Currie Road runs between State Route 281 and U.S. Route11. The river here is nothing more than a creek, but is good for people who like to take their time and explore. This route may be littered with downed trees and brush as the area is rather "wild." The next road south is Preble Road, which also runs between 281 and 11, but this is not a good place to put in or take out for various reasons, so you may have to paddle back upriver to Currie Road. The Currie Road bridge spot has parking for 2 vehicles and no amenities.


Durkee Memorial Park-Town of Homer

The town park is on U.S. Route 11 just north of the Village of Homer. There areThe West Branch as it flows though the Village of Homer. two ponds. Launch into the southern pond and head south. Picnic tables, pavilion, playground, portable toilets. No swimming.


George Vernum Park-Village of Homer

This village park is just a short distance south of Durkee Memorial Park and is mentioned here just in case you need to put out unexpectedly as it is a valid site. The park is located on Main Street (U.S. Route 11) in the village. The driveway to the park is on the south side of the fire station and leads you to a parking lot near a large, enclosed pavilion. A short, paved path leads to the water. Basketball court. No other amenities.


Riverside Plaza-Cortland

The entrance to the plaza is just south of the Interstate 81 overpass on the west side of State Route 13. The river runs along the south side of the plaza parking lot. Locate the gravel walk and park in the lot near the walk. The portage is short. There are no specific amenities at the water, but the plaza has a grocery store, eateries, and other stores. The river runs only about .75 mi./1.2 km. further to the east and then meets with the East Branch. The plaza is a logical exit point after a launch at Durkee Memorial Park. The plaza is on the north bank and is set back so that you might not see it if you're down on the water. If you see the New York State Grange building on the south bank, you've gone about 200 ft./61 m. beyond your exit point.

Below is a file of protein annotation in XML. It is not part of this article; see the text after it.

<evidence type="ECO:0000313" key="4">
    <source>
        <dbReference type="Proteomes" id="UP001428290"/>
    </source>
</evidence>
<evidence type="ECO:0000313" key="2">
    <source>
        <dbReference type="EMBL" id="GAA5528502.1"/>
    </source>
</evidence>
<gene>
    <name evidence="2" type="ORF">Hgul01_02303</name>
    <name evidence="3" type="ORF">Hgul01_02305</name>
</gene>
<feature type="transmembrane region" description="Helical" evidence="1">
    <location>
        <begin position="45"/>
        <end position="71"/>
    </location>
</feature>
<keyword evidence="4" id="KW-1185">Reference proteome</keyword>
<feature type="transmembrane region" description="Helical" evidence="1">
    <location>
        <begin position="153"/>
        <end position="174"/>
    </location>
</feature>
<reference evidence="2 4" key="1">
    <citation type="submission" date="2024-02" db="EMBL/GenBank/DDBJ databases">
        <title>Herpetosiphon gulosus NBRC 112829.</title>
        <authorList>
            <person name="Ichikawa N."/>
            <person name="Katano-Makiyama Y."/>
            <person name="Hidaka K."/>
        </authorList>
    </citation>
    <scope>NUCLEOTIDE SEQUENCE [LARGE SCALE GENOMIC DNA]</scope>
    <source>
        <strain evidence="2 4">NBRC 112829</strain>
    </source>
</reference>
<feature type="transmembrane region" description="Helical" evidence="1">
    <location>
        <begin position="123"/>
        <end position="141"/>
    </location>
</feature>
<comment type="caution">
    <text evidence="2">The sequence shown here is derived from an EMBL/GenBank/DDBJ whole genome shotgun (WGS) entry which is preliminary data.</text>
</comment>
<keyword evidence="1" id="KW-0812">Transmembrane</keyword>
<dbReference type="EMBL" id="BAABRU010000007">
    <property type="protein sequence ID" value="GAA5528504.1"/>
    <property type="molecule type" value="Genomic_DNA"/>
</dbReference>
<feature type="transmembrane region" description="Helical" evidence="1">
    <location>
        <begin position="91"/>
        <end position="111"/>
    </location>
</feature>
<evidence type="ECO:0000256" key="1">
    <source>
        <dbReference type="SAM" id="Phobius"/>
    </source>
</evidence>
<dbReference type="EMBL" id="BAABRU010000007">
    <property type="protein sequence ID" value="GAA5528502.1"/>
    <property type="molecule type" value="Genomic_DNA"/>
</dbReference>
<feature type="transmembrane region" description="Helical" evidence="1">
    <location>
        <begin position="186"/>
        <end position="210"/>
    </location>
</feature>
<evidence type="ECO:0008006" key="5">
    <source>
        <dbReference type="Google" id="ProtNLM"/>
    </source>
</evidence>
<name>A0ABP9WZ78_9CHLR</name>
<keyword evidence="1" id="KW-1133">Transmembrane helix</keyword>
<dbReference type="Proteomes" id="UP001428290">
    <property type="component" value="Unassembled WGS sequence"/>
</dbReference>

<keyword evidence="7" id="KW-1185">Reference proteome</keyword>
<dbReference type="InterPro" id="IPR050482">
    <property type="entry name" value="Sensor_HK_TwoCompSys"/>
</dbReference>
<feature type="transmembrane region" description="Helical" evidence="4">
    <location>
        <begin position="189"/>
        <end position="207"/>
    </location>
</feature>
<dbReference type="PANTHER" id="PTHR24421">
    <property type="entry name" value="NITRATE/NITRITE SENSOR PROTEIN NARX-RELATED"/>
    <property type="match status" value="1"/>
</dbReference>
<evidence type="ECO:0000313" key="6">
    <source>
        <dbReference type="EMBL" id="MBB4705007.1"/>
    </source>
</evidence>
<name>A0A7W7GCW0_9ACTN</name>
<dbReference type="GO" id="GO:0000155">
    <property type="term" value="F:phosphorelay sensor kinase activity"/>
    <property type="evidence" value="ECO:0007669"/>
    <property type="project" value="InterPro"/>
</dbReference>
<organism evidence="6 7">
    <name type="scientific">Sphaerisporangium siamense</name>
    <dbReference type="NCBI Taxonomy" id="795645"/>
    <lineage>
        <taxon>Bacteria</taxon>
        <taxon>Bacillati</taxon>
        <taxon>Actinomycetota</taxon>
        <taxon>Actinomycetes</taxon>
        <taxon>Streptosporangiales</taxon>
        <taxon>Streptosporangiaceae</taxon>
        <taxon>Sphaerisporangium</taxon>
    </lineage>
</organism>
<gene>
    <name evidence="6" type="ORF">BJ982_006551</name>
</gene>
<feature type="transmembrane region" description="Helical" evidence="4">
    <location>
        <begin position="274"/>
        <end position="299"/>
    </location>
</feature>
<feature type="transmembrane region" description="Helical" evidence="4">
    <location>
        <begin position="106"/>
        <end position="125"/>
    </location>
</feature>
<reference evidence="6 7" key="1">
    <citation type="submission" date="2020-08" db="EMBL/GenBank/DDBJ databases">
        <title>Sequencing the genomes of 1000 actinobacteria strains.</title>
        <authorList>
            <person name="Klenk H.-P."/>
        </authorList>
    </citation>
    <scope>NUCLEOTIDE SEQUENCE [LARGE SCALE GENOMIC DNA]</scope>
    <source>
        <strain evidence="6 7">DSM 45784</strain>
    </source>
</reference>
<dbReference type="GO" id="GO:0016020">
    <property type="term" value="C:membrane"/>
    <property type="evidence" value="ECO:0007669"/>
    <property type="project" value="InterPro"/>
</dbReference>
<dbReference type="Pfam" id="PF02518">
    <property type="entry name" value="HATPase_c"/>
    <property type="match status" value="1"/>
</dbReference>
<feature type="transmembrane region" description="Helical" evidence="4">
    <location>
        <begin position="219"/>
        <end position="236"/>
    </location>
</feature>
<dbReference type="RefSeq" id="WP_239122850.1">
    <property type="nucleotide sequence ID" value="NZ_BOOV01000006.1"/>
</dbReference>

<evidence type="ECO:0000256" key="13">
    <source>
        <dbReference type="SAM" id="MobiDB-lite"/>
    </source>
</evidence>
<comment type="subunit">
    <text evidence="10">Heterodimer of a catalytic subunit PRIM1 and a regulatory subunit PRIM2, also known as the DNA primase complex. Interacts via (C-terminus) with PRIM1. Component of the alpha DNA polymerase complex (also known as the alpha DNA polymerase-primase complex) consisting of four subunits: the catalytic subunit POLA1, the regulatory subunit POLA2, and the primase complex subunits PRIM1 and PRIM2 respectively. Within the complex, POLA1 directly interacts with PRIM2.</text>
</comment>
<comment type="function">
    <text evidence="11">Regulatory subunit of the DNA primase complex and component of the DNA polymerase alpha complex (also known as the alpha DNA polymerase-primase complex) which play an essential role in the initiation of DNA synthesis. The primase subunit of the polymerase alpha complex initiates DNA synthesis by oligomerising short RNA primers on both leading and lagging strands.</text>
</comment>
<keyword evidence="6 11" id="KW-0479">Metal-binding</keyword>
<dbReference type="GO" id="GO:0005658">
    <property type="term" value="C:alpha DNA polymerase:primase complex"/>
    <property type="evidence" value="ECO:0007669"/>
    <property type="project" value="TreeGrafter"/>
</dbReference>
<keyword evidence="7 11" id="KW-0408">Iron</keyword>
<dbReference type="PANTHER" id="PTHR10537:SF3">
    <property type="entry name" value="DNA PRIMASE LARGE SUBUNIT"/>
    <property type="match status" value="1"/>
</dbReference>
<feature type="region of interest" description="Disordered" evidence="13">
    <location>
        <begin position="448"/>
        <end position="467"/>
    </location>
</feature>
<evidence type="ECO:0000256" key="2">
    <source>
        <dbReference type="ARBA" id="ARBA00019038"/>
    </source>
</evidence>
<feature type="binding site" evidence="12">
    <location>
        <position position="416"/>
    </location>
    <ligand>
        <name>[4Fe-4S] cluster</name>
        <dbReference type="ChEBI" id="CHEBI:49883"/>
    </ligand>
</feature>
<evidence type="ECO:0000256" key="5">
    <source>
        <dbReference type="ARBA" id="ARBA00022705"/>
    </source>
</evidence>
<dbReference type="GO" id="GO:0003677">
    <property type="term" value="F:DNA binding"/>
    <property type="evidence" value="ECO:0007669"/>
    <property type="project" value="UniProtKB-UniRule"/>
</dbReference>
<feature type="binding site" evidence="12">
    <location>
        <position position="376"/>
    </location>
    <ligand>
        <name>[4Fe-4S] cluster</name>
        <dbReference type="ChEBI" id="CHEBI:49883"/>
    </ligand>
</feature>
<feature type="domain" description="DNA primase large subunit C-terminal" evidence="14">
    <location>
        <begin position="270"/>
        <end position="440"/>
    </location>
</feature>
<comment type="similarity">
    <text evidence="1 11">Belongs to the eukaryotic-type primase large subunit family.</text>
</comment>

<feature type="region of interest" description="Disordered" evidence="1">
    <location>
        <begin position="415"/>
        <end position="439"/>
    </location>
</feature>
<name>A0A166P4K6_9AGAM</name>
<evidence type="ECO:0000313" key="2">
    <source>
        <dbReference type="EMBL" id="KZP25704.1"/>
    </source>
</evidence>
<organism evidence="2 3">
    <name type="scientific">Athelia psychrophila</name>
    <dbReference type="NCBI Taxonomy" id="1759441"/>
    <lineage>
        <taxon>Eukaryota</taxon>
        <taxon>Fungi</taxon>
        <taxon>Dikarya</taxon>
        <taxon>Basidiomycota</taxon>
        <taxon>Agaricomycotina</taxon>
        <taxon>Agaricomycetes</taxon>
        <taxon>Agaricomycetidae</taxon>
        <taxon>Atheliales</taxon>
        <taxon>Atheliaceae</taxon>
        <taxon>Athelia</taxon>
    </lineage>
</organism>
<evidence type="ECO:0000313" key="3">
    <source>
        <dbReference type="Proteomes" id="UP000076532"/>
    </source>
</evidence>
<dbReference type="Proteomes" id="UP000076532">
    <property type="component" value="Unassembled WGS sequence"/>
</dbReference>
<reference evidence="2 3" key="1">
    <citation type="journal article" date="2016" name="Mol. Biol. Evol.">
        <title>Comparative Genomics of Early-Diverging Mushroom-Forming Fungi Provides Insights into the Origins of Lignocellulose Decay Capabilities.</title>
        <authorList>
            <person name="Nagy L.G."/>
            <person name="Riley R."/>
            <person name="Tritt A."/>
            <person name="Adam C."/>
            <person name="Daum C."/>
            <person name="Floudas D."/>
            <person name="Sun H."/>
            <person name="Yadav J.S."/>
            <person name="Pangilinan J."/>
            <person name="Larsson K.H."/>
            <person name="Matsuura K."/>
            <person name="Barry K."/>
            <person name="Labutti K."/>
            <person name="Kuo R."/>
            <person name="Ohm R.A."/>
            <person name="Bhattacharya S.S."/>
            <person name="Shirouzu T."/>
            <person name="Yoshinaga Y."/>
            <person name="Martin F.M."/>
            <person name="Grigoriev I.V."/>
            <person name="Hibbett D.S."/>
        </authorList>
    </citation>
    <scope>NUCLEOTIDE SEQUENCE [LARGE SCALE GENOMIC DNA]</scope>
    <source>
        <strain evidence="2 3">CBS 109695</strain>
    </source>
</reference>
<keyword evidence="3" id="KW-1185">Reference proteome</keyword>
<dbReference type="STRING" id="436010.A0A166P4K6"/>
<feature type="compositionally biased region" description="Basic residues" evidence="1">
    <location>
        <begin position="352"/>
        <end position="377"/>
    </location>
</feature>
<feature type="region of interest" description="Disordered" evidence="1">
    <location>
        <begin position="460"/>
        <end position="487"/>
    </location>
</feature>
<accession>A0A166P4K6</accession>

Whitewater Classification

The river has no whitewater classification.

Water Level

Streamflow Conditions


You may be able to spot mammals both large and small near the river, but reptiles and amphibians will probably be more illusive due to the current, cool water, and lack of appropriate habitat along the river. Your best chance to see wildlife will be the many bird species that can be found in, on, and along the river.


At the beginning of the river, look for red-winged blackbirds and other small birds that like nesting in shrubby wetlands. Great blue herons, too, will be standing in the water looking for small fish and frogs. Herons will also be just below the Durkee Memorial Park in Homer where the water is a little choppy. They like small fish that feed in this type of water. The woods along the river will have a variety of birds, especially woodpeckers, blue jays, chickadees, warblers, and vireos. Waterfowl will use the river, especially during migration. Common mergansers, for example, can sometimes be seen near the confluence of the east and west branches.


There are no bike trails along the West Branch, however, both of the state highways--281 and 41--as well as U.S. Route 11 are excellent for biking with paved shoulders. (Be sure to wear a helmet.) A nice ride can be had by starting at Durkee Memorial Park on Route 11 in Homer and riding north to Song Lake Crossing Road. Turn left (west) on Song Lake Crossing Road and left again (south) onto State Route 281. Continue south to the intersection of state routes 281 and 41. Turn left (east). Ride 41 until it intersects with 11 in Homer. Turn left (north), and that will take you right back to the park. The ride is about 20 miles.


Unfortunately, there are no hiking trails anywhere in this region.

Parks, Forests and Wildlife Management Areas

Dog Hollow State Forest

Donahue Woods State Forest

Nearby Places of Interest (a partial list)

The 1890 House Museum

Cortland Celtic Festival

Cortland Repertory Theatre

The Crawl Space

Frog Pond Farm Folk Art Gallery

Homer Center for the Arts

Little York Plantation

National Brockway Truck Show

Song Mountain Resort

Accommodations on the River


Quagmire Manor Bed & Breakfast

5324 State Route 281

Homer, NY 13077



There are no campgrounds on the river, but there are a number of campgrounds in Cortland County.


Budget Inn, Ramada Inn, and Hampton Inn are all located along the river, but they are all at the southern end in or near Cortland.


Updated 1 November 2009